The bill, called the U.S. Information and Communications Enhancement Act of 2009, would update the Federal Information Systems Management Act, passed in 2002, to require federal agencies to take steps to secure their computer networks. Among other things, the new bill would require, "to the extent practicable," more continuous monitoring of systems and measurement of the effectiveness of agencies' cybersecurity measures.
Today, FISMA requires every federal agency to put in place strategies to inventory their information systems, categorize them according to risk, carry out contingency planning and periodic risk assessments, train employees in cybersecurity, and report certain incidents to law enforcement. Agencies also need to certify and accredit their cybersecurity processes and related documentation.
However, while FISMA has focused government attention on information security, it hasn't given chief information security officers the power or the best tools to effectively secure their systems, said Bruce Brody, chief security officer at the Analysis Group and a former federal CISO at two agencies, in an interview. "FISMA has gotten us to the 50-yard line, but it isn't going to get us to the end zone," he said. Many FISMA critics, Brody included, say the law focuses too much on generating reports that don't actually ensure system security.
Carper's bill is a reworked version of one he introduced last year that made it out of committee but never came up for a full vote, and comes amid a flurry of government cybersecurity news, soon after the introduction of other cybersecurity legislation in Congress, and as the White House finalizes a cybersecurity review. It also comes on the heels of reports that the government's electrical grid and sensitive Air Force systems have been compromised by hackers and an announcement that the Department of Defense has spent $100 million defending against cyberattacks in the last six months alone.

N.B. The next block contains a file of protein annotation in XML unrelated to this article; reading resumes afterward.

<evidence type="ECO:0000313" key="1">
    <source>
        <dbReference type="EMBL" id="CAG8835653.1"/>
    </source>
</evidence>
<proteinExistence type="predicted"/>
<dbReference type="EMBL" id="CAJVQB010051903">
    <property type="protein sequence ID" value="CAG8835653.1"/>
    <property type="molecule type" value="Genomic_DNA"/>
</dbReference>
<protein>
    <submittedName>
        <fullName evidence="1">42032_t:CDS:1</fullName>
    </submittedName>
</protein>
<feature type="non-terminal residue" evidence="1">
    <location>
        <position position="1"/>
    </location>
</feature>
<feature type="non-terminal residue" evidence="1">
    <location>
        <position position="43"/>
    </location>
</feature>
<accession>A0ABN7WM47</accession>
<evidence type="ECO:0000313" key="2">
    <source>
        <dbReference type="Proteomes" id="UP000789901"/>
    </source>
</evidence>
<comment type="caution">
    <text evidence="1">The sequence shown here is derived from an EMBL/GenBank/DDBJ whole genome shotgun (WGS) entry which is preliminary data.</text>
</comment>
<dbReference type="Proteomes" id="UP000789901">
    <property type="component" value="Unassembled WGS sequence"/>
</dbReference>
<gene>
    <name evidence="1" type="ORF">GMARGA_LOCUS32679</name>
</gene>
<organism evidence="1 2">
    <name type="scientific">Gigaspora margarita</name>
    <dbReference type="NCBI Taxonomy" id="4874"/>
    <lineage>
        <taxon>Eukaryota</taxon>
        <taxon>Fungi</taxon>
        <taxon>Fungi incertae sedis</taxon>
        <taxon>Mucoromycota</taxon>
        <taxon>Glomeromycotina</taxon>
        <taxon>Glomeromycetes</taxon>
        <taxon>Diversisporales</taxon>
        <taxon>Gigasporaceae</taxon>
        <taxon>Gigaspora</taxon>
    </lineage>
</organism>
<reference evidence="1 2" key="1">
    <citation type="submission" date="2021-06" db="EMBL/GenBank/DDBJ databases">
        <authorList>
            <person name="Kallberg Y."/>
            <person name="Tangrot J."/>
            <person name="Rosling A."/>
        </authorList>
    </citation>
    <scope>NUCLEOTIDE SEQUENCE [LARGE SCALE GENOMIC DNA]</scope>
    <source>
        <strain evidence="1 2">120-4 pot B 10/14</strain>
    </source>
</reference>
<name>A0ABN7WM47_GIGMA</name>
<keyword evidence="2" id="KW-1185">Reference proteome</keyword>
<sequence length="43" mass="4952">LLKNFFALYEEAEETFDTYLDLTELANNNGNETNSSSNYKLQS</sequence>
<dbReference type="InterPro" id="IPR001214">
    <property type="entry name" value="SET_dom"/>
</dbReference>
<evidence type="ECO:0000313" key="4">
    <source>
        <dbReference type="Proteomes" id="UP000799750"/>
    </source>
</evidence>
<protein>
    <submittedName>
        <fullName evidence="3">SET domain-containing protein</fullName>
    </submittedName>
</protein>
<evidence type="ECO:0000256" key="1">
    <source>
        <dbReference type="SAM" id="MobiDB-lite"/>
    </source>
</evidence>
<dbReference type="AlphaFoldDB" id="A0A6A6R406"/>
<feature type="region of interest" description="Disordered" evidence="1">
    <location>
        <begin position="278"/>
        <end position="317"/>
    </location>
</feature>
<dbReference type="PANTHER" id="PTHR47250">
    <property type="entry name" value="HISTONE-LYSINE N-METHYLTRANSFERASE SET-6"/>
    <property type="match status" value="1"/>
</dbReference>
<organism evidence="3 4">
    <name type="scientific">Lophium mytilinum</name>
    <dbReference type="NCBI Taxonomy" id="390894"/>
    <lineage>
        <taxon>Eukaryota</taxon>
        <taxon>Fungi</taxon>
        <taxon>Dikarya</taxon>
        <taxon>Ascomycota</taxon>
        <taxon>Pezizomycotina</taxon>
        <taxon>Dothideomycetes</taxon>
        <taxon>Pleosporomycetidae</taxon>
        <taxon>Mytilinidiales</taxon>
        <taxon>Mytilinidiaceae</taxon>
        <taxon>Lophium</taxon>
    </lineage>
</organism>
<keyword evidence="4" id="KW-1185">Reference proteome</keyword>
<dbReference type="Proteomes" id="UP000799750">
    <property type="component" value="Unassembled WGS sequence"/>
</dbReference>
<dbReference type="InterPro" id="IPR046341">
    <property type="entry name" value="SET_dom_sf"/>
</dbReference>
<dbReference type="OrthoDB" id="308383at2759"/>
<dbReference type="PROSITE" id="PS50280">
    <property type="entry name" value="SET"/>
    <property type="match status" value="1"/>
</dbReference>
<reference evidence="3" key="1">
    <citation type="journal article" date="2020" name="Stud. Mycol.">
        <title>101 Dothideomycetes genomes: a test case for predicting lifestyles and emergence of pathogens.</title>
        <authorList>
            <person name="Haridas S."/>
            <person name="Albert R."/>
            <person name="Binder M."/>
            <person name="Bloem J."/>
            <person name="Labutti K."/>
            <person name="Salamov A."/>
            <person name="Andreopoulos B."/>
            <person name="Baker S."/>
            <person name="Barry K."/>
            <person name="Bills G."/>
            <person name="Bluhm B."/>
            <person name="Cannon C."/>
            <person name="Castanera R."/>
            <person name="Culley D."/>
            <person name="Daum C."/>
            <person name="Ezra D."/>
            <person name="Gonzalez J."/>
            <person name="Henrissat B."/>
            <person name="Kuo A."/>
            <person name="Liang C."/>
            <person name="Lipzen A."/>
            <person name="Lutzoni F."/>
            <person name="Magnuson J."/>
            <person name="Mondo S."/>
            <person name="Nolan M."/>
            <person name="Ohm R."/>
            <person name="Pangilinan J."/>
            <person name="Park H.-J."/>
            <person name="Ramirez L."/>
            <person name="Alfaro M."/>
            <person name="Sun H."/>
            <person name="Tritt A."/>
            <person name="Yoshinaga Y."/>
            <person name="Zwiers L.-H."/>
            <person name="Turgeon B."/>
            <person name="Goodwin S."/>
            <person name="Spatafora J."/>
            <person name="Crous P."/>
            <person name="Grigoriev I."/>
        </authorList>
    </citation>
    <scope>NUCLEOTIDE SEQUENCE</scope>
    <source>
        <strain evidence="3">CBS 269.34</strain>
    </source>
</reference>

The new bill would establish a National Office for Cyberspace that would oversee the execution of cybersecurity policies and procedures in government. Another bill recently introduced by Sen. John D. Rockefeller IV, D-W.Va., and Olympia Snow, R-Maine, would create a similar office.
The bill would also require penetration tests be carried out periodically to see just how vulnerable systems are and what needs to be done to mitigate those risks. It also explicitly sets the role of government CISOs.
It would give more weight to government-wide cybersecurity standards being developed by the National Institute of Standards and Technology, which could create a more consistent security posture across government. The U.S. Computer Emergency Readiness Team would be given the power to direct the sponsorship of security clearances for employees working in cybersecurity, which should make it easier for US-CERT to share information on attacks with federal agencies.
Missing from this bill are a few measures included in the earlier version, including the creation of a council of government CISOs and requirements that systems that don't meet certain security standards be remediated before being allowed to connect to government networks.
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